Biogenic and anthropogenic organic matter in aerosol over continental Europe: source characterization in the east Baltic region
- First Online:
- Cite this article as:
- Garbariene, I., Kvietkus, K., Šakalys, J. et al. J Atmos Chem (2012) 69: 159. doi:10.1007/s10874-012-9232-7
- 257 Downloads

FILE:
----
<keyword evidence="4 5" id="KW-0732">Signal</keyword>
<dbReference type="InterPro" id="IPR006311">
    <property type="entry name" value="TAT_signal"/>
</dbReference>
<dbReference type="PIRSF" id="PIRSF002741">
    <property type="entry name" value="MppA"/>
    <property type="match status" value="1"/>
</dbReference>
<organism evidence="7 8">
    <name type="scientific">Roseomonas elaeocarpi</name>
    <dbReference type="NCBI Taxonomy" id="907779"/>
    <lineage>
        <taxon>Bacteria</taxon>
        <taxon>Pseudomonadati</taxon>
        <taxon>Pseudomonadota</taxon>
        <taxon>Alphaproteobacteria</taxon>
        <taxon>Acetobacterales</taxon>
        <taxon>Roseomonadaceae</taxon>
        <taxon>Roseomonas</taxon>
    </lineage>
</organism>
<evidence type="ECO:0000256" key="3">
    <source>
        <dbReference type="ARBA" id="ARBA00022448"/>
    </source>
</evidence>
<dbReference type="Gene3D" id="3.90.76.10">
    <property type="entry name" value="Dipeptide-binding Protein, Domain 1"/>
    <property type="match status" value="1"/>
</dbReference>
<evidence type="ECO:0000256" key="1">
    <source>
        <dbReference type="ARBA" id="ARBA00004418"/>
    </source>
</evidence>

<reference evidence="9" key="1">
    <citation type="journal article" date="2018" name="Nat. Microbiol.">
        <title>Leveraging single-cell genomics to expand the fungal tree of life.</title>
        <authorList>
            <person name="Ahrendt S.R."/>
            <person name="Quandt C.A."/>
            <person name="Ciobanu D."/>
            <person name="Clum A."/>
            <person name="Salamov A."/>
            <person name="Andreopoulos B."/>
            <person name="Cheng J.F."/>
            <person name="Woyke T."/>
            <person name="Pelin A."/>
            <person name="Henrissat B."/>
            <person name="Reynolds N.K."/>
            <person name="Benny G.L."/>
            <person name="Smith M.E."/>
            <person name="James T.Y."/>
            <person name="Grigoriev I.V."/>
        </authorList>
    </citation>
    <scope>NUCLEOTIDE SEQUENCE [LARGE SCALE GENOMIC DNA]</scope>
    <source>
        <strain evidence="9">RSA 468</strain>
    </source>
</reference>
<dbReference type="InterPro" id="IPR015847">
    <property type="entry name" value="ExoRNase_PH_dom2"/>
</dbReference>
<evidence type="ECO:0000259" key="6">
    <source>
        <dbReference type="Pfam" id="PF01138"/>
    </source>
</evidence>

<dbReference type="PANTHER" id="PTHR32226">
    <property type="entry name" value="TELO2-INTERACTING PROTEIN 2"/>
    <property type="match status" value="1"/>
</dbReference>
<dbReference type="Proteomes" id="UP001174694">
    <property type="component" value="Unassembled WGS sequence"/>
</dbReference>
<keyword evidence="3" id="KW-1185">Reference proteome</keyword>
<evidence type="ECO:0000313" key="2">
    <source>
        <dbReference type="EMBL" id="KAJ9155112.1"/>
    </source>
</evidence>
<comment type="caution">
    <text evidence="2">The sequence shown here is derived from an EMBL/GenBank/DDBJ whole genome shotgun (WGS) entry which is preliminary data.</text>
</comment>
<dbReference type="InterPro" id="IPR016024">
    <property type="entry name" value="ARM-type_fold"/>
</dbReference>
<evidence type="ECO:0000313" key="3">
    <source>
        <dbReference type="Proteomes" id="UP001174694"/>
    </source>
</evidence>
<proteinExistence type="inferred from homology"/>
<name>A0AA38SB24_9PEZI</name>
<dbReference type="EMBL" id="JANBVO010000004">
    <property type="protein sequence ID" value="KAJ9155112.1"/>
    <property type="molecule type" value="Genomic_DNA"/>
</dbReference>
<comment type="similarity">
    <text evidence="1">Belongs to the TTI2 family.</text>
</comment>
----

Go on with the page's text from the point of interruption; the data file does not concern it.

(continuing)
An Aerodyne quadruple aerosol mass spectrometer (Q-AMS) has been used to provide on-line measurements of size dependent chemical composition of fine aerosol particles (PM1) at the Air Pollution Research Station in Preila, Lithuania, representing the east Baltic region. The size dependent chemical composition measurements by AMS have revealed that in marine air masses 118 nm mode organics-containing particles were fresher compared to sulfate-containing particles (295 nm), likely originated as secondary aerosol from forest emissions or produced by primary sea spray over the Baltic Sea. In polluted continental air masses sulfate and organics were highly internally mixed and aged. The mass spectral results indicated that the major components of organic compounds were oxygenated organic species with strong signals at m/z 18, 43, 44 with several specific features. Positive matrix factorization (PMF) of AMS organic mass spectral data has identified three factors: aged oxygenated low-volatility organic aerosol (LV-OOA), less oxygenated semi-volatile organic aerosol (SV-OOA), and biogenic organic aerosol (BGOA) of either terrestrial or marine origin. The measurements were compared with a real-time particulate matter Beta Absorption Monitor (Thermo ESM Andersen) and Micro Orifice Uniform Deposit Impactor (MOUDI) data. The intercomparison showed a good correlation and a stable ratio between PM1 and PM2.5 concentrations. A comparison of the on-line Q-AMS data and the off-line MOUDI fine particle (<1 μm) data yielded a reasonable agreement in size distributions but not the absolute mass concentrations due to sampling conditions, evaporation of acidic species from sampling substrates and bounce of the particles in the MOUDI.